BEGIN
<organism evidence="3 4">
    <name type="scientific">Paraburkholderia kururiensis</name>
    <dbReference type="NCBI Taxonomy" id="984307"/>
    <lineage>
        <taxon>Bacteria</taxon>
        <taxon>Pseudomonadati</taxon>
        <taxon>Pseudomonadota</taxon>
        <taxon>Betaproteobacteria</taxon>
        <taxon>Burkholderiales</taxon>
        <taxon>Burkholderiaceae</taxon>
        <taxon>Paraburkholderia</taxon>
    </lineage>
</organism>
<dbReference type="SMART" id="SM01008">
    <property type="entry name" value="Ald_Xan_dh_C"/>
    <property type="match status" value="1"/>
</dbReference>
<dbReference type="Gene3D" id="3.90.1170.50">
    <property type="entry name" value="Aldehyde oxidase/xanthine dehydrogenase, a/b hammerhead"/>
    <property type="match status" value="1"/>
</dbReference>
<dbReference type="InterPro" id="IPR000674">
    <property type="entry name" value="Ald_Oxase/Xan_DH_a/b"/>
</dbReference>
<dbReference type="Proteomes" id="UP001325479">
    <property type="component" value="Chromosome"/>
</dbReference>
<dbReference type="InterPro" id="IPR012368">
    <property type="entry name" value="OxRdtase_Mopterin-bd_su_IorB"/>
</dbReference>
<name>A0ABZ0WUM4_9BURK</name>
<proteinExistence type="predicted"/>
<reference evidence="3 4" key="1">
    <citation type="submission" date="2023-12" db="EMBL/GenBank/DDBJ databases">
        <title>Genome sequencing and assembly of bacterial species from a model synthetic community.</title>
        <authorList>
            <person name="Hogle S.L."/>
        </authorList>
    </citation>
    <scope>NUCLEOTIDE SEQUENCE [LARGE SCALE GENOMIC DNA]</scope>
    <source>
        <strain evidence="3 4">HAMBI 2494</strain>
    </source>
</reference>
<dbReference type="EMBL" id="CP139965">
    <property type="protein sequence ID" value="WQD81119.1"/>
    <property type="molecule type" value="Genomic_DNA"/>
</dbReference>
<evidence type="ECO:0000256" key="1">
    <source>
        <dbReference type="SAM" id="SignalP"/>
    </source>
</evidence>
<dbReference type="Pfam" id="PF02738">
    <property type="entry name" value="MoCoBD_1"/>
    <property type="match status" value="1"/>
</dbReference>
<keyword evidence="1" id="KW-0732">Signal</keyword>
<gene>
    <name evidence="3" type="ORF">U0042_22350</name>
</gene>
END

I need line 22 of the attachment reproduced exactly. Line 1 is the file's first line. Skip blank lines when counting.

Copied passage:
<dbReference type="InterPro" id="IPR000674">